Add parallel Print Page Options

The Coming Day of the Lord

15 “For the day of the Lord[a] is approaching[b] for all the nations![c]
Just as you have done, so it will be done to you.
You will get exactly what your deeds deserve.[d]

Read full chapter


  1. Obadiah 1:15 sn The term יוֹם (yom, “day”) is repeated ten times in vv. 11-14, referring to the time period when Judah/Jerusalem suffered calamity that Edom exploited for its own sinful gain. In each of those cases יוֹם was qualified by a following genitive to describe Judah’s plight, e.g., “in the day of your brother’s calamity” (v. 12). Here it appears again but now followed by the divine name to describe the time of God’s judgment against Edom for its crimes against humanity: “the day of the Lord.” In the present translation, the expression בְּיוֹם (beyom; literally, “In the day of”) appears as “When…” in vv. 11-14. However, here it is translated more literally because the expression “the day of the Lord” is a well-known technical expression for a time of divine intervention in judgment. While this expression sometimes refers to the final eschatological day of God’s judgment, it may also refer occasionally to historical acts of judgment.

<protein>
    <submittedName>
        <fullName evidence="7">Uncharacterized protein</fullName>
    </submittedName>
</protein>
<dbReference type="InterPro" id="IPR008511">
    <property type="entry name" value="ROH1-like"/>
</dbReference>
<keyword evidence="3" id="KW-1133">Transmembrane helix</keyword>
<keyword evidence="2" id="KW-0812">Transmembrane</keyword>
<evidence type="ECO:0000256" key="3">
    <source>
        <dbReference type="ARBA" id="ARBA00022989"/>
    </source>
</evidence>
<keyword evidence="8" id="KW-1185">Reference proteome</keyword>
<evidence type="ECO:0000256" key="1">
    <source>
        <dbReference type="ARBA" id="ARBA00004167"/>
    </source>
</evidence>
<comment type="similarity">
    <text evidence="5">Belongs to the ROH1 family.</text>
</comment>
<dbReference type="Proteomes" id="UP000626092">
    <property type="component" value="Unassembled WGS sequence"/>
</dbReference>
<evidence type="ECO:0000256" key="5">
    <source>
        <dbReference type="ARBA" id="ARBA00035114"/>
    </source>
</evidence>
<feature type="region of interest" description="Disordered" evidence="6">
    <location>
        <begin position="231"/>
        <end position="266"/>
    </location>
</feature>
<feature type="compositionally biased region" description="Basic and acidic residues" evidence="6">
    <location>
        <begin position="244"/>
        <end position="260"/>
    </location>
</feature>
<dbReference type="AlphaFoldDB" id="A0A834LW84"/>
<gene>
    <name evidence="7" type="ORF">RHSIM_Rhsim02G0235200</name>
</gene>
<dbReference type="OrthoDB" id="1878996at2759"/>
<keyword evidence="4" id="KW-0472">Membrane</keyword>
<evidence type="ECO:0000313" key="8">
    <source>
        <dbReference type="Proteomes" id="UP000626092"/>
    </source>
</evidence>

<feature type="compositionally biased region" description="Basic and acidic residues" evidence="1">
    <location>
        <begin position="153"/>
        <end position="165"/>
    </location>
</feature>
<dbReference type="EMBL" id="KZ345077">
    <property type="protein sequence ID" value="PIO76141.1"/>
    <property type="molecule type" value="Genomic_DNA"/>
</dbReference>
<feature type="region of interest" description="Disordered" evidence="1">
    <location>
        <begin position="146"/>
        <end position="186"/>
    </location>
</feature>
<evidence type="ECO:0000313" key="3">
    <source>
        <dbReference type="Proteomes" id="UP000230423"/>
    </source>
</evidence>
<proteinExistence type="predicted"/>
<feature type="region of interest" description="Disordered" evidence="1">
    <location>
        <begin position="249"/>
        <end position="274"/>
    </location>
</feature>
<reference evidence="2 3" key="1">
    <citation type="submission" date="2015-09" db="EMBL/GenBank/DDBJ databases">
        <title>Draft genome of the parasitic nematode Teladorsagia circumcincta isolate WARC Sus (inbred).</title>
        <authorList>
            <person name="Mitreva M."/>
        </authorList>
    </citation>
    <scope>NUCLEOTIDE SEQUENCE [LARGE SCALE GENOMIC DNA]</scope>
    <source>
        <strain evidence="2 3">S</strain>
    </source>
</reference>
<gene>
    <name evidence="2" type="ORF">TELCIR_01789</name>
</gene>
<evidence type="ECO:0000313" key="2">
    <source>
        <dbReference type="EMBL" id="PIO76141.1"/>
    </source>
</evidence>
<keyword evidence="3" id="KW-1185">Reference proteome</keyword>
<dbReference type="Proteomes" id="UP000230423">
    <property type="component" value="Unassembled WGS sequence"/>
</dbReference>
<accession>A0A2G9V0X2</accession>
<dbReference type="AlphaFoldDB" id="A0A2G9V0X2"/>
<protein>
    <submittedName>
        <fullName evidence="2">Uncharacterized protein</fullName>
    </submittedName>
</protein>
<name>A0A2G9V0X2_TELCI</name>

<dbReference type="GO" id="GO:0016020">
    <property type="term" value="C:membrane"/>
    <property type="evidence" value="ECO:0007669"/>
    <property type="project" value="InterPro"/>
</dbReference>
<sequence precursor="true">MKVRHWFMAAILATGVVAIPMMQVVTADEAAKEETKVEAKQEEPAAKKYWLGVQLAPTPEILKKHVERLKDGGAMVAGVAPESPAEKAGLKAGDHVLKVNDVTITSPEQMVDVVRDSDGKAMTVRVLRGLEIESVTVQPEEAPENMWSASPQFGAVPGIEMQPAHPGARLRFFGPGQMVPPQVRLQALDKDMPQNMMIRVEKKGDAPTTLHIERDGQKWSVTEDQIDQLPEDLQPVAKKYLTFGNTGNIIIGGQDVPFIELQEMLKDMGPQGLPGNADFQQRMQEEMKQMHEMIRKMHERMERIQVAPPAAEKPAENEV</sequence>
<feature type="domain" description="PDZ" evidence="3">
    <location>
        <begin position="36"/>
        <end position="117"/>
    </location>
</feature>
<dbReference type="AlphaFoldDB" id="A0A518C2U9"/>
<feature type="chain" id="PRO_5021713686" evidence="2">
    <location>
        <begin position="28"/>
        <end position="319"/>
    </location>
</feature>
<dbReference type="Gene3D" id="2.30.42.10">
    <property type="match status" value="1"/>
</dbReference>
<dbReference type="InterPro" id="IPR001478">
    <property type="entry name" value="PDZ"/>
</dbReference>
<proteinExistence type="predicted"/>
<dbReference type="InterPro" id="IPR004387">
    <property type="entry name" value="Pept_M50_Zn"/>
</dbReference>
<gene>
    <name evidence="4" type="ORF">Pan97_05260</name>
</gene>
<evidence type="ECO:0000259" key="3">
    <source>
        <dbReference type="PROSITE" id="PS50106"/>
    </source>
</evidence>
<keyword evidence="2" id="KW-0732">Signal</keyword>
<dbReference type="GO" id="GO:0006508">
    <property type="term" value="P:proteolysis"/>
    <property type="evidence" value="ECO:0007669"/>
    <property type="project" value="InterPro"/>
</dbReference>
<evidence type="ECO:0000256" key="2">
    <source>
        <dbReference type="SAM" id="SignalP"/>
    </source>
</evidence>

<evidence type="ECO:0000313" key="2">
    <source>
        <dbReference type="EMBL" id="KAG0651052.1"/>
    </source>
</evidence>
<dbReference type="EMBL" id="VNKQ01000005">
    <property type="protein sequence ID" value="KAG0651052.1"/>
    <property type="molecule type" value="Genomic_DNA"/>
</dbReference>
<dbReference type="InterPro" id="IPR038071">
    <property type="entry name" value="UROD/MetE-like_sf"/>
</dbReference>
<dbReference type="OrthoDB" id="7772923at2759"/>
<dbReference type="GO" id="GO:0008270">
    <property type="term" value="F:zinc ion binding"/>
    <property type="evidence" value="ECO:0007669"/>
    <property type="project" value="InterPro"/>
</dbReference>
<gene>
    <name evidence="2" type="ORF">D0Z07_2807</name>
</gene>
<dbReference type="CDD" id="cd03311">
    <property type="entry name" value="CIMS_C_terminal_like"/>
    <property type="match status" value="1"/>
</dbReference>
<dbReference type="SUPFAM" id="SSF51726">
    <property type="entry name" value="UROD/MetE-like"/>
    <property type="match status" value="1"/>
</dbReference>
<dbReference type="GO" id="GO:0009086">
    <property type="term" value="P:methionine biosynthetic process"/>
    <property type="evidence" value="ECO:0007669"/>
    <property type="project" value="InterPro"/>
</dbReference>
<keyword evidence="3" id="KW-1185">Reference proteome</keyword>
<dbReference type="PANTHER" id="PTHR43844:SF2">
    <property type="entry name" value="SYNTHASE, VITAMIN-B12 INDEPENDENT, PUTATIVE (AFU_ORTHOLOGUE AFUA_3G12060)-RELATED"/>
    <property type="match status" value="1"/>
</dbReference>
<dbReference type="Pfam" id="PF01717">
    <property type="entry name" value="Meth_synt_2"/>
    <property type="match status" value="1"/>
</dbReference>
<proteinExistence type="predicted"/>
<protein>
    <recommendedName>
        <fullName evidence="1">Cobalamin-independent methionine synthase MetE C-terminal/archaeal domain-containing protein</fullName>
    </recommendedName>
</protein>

2. Obadiah 1:15 tn Heb “near” (so KJV, NAB, NIV, NRSV, NLT); cf. NCV “is coming soon.”
  3. Obadiah 1:15 sn God’s judgment would not be confined to Edom. Edom would certainly be punished in just measure for its wrongdoing, but “the day of the Lord” would also encompass judgment of the nations (v. 15).
  4. Obadiah 1:15 tn Heb “your deed will return on your own head.” Verses 15 and 16 provide an example of ironic reversal, whereby the tables are turned and poetic justice is served. This is a motif that is common in prophetic oracles against foreign nations.